(B) a reckless or intentional disregard of rules or regulations.
(3) Reduction in penalty.-The amount of any penalty payable by any person by reason of this subsection for any return or claim for refund shall be reduced by the amount of the penalty paid by such person by reason of subsection (a).
26 U.S.C. § 6694(d) provides that, within a designated timeframe, a tax return preparer may file with the IRS a claim for refund of any penalty assessed and, if the claim is denied or six months pass without IRS action on the preparer's claim, the tax return preparer may file suit in federal court. The parties have not cited any case law discussing the elements of such a claim, and my independent research has not uncovered any pertinent cases. In the absence of case law, I turn to 26 C.F.R. § 1.6696-1, which lists the information that a tax return preparer must include in an administrative claim for a refund of a penalty that the IRS assessed. The regulation calls for identifying information, such as the preparer's name, identification number, and address, as well as "[a] statement setting forth in detail... [e]ach ground upon which each penalty overpayment claim is based; and... [f]acts sufficient to apprise the IRS of the exact basis of each such claim." 26 C.F.R. § 1.6696-1(6).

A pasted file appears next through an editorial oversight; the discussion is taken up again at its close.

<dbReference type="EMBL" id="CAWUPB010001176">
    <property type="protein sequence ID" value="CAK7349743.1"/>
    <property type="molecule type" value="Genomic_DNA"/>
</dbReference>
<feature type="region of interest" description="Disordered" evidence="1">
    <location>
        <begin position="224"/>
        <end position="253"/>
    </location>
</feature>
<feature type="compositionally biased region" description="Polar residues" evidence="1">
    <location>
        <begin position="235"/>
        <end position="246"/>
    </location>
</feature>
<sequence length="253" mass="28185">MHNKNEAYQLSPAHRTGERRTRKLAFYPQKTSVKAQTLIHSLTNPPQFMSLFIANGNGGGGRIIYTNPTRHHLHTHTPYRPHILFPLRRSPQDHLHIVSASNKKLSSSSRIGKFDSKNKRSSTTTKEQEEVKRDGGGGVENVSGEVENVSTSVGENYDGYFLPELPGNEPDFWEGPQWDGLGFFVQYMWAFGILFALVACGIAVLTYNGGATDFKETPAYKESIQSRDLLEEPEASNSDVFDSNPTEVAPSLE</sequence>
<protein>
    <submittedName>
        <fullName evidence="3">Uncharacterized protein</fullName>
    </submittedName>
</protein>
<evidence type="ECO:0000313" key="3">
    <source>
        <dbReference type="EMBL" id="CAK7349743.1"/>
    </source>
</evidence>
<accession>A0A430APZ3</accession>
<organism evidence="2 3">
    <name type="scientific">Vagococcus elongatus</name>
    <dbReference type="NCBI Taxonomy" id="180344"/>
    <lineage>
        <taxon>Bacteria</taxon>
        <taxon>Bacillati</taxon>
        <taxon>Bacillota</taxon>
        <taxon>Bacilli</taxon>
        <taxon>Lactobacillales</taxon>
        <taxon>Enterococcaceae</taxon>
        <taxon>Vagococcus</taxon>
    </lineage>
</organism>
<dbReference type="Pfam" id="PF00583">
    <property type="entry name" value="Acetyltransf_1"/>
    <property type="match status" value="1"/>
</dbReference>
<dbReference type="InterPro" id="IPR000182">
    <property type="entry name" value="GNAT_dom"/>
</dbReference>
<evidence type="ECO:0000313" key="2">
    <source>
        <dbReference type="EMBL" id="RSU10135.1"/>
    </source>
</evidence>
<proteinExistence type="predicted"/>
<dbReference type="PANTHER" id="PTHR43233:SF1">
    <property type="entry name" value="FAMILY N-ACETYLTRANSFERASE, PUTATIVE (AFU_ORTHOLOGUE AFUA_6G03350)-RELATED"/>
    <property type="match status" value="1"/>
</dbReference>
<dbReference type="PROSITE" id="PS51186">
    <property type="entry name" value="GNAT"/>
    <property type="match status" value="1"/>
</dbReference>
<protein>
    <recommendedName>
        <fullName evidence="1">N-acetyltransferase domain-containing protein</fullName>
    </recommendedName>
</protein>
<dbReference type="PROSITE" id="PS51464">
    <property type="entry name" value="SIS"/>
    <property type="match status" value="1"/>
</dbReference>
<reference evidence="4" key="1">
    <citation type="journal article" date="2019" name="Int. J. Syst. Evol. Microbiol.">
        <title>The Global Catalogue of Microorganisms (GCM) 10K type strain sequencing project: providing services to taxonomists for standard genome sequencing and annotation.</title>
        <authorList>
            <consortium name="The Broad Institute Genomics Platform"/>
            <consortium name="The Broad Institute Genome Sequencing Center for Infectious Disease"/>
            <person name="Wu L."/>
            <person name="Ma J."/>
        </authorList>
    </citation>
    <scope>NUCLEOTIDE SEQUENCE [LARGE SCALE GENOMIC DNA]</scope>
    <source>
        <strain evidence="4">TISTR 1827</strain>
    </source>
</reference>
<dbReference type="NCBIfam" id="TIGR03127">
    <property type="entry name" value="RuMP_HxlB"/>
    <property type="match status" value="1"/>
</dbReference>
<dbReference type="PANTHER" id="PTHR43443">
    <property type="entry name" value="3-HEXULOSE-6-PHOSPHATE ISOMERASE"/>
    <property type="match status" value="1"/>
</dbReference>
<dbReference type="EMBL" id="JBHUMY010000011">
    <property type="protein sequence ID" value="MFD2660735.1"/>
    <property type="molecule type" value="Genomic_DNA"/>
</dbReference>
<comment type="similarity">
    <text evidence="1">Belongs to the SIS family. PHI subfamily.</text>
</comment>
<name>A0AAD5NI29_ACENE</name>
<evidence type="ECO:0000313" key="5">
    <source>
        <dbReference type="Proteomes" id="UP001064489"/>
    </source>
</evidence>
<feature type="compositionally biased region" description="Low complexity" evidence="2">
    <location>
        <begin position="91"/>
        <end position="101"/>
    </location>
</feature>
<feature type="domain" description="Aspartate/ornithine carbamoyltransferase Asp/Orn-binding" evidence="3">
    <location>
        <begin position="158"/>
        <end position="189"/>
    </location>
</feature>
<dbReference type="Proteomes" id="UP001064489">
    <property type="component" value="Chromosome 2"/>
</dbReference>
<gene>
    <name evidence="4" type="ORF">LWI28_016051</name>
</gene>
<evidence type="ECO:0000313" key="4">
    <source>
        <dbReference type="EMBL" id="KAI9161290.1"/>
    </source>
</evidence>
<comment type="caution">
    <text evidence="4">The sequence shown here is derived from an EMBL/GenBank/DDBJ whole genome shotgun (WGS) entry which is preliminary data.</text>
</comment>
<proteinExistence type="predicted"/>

Relevantly, Plaintiff claims:
13. In preparing income tax returns for 2009 and 2010, Plaintiff reasonably relied upon information provided by the taxpayers about the conduct of their production of income, the expenses they incurred in producing income, and their other deductible personal expenses.
14. In preparing income tax returns for 2009 and 2010, Plaintiff did not knowingly take a position on a return unless there is or was substantial authority for the position.
15. In preparing income tax returns for 2009 and 2010, Plaintiff did not willfully attempt in any manner to understate the liability for tax on the return or claim.